There are pros and cons to this approach. On the plus side, everything featured in the library has been vetted by WordPress, so you can be sure they don’t contain any malicious code. Unfortunately, you’ll only find free plugins here – so if you only use this method, you’re missing out on thousands of high-quality paid options from third-party vendors.

To install a plugin you’ve downloaded, click the ‘Upload Plugin’ button at the top of the Add Plugins page. From here, you just need to locate the zip file in the dialog box to upload it. (Don’t forget to activate it!)

Occasionally, your hosting setup will prevent you from using either of these methods, in which case you can instead upload the plugin via an FTP client. Again, you’ll need to go into your WP admin section and activate it manually, which is a little clunky but necessary.

As we’ve already mentioned, WordPress comes with quite a few widgets already available to use; but if you want to add custom widgets, you can install them exactly as you would for a regular plugin through the Add Plugins page.

Once they’re installed and activated, you then need to click ‘Appearance’ and then ‘Widgets’ in the left-hand menu to customise their placement – more on this in a moment.

Be sure to research plugins and widgets before you install them – particularly if you’re downloading them straight from the developers. A bad plugin can create performance issues when used in conjunction with other features, or even leave your site open to security threats. Check out online reviews and take a look at the WordPress Vulnerability Database to see if your plugin is a known risk before you install it.

If you’re using the free WordPress.com hosting, installations are disabled – however, you are provided with a default set of first-party plugins including Akismet spam filtering, Google Webmaster Tools, social media integration, media content players and more. If you want the option to install your own custom plugins, you can either upgrade to WordPress.com’s rather pricey VIP program or switch your site over to a self-hosted WordPress.org site.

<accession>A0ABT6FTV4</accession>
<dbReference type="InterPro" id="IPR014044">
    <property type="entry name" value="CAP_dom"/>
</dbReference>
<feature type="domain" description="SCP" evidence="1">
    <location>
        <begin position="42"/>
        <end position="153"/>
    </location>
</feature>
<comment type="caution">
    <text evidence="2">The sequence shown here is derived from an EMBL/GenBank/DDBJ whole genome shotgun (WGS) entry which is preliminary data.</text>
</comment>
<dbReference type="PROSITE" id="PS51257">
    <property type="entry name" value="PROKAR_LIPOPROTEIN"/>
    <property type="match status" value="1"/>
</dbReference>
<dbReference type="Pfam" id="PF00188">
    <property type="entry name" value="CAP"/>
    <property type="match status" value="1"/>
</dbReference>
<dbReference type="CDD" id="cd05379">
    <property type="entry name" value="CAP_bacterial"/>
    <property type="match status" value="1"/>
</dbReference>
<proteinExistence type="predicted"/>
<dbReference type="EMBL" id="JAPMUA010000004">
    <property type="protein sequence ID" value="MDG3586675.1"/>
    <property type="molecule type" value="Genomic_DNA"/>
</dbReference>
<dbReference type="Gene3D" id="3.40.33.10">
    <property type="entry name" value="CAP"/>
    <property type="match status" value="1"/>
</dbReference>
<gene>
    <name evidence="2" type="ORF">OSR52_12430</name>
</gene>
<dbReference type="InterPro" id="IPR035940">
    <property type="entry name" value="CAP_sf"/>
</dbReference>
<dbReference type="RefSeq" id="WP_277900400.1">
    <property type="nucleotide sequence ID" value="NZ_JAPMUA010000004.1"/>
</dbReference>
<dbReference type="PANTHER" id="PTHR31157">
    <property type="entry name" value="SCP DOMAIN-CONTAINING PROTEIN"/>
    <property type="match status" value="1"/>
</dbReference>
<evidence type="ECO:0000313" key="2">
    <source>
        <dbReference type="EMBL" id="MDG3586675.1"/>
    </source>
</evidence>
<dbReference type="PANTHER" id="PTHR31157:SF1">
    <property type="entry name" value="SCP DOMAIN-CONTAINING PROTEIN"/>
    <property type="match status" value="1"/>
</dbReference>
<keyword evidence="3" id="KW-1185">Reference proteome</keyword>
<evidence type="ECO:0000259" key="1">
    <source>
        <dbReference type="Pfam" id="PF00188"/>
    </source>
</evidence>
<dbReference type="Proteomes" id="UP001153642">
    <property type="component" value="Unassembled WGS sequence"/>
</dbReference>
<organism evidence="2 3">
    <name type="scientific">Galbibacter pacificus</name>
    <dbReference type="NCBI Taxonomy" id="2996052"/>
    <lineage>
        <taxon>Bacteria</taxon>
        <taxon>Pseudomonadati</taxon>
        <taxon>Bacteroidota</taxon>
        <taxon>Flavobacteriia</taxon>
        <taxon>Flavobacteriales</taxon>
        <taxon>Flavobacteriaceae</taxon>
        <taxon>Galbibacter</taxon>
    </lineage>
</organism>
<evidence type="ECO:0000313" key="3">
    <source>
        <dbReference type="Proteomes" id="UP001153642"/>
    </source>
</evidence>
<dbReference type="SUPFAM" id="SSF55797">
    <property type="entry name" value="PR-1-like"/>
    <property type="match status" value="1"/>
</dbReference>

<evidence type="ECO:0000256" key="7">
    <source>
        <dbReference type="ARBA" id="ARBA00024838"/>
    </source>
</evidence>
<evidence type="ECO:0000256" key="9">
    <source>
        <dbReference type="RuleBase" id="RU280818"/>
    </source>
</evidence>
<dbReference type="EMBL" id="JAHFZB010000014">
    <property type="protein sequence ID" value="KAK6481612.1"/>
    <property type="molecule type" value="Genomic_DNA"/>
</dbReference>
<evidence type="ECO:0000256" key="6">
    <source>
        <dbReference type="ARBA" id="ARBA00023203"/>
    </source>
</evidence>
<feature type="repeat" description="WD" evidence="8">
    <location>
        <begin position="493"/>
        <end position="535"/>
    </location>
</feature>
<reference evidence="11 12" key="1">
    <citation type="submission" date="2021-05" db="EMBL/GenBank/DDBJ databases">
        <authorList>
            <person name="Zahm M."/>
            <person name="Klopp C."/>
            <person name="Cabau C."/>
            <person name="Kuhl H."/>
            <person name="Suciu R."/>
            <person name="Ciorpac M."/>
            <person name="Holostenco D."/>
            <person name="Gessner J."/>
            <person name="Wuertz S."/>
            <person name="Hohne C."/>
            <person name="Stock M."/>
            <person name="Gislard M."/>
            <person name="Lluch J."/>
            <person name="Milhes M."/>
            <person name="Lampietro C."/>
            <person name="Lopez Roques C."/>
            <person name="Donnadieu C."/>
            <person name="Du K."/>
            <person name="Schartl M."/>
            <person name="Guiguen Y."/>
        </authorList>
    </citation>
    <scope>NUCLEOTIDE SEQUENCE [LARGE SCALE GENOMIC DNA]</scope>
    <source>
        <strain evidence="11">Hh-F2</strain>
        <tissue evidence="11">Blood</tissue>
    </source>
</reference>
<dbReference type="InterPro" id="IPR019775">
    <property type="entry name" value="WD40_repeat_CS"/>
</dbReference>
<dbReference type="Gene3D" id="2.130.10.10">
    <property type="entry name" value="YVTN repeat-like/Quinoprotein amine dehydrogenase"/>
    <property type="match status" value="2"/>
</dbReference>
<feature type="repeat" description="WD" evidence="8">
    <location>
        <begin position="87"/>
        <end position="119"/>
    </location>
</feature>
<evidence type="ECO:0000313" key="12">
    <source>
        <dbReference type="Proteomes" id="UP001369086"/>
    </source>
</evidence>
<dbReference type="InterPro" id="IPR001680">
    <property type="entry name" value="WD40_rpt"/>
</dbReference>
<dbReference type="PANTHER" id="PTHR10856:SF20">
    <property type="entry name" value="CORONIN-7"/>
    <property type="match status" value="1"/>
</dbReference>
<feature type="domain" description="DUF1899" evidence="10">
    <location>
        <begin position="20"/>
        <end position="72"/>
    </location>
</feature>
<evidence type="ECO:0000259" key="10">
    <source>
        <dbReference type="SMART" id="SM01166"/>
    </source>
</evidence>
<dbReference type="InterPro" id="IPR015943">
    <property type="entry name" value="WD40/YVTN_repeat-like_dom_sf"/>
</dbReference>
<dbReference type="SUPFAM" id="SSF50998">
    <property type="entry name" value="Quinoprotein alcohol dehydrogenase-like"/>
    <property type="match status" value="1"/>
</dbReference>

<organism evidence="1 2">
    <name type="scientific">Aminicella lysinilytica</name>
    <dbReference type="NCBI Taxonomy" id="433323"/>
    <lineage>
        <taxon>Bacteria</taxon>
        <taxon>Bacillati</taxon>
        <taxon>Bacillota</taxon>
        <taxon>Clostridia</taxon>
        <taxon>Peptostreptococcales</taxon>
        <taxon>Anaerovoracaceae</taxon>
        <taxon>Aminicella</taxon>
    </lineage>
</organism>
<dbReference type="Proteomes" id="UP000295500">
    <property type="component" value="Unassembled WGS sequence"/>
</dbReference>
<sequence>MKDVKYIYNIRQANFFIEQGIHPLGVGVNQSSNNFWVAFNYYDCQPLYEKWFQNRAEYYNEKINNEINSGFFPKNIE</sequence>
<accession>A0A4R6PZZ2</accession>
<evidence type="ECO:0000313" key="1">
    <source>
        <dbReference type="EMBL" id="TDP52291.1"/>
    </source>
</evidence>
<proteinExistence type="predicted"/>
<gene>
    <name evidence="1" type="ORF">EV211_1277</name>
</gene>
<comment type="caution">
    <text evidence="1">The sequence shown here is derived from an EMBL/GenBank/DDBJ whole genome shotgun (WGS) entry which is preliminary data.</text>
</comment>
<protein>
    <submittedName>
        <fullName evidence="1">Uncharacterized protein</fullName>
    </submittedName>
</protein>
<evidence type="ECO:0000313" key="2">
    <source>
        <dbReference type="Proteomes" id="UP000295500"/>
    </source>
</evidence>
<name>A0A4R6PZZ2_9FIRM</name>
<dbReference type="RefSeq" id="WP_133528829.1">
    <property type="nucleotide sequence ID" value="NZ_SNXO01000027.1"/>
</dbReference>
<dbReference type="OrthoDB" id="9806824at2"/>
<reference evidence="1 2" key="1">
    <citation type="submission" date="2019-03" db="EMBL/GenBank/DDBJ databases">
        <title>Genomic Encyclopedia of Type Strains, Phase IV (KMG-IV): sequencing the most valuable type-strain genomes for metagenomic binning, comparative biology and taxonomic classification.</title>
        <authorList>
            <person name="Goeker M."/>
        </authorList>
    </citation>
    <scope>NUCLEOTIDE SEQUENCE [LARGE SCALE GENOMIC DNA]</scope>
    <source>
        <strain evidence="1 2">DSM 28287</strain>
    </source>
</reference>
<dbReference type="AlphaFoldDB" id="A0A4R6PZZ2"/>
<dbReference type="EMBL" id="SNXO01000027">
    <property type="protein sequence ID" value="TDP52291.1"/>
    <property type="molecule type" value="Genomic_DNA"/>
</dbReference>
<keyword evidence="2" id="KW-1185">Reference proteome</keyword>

How do you use plugins and widgets?

Plugins differ in terms of how they operate. Some will simply putter away in the background, with no need to configure them, while others will require a bit more setup to get the most out of them.

Take a look at the left sidebar of your WordPress admin area and check beneath the default options. Certain plugins will show up here; click on them to customise their particular settings. Alternatively, you may have to access a particular plugin’s settings by clicking ‘Settings’ on the plugin’s listing on the ‘Installed Plugins’ page. If you get stuck, be sure to check out the documentation available for your particular plugin.

As for widgets, you’ll see on the Appearance > Widgets page that each one is listed as a drop-down. Click one and then click the ‘Visibility’ button to control what pages that widget will appear on and which users can see it. You can also drag each widget into a location slot on the right of the page – these slots will vary depending on the theme you’re using.

Every now and then, your plugins will need to be updated to ensure they remain secure and compatible with the rest of your site features. If updates are available, you’ll see a notification balloon on the Plugins tab on the left-hand menu, with a number inside to show how many of your plugins have updates pending.

Installing an update is easy, as long as you downloaded the plugin from the WP.org directory – you just click ‘update now’ on the listing to begin the upgrade.

If it’s a plugin you installed manually, you’ll need to upload the updated version yourself; thankfully, if you have Easy Themes and Plugin Upgrades installed, you won’t have to go through the fiddly steps of deactivating and deleting the previous version. Bear in mind, you still won’t get any notification from WordPress if your plugin isn’t from their directory, so you’ll need to stay aware of new updates.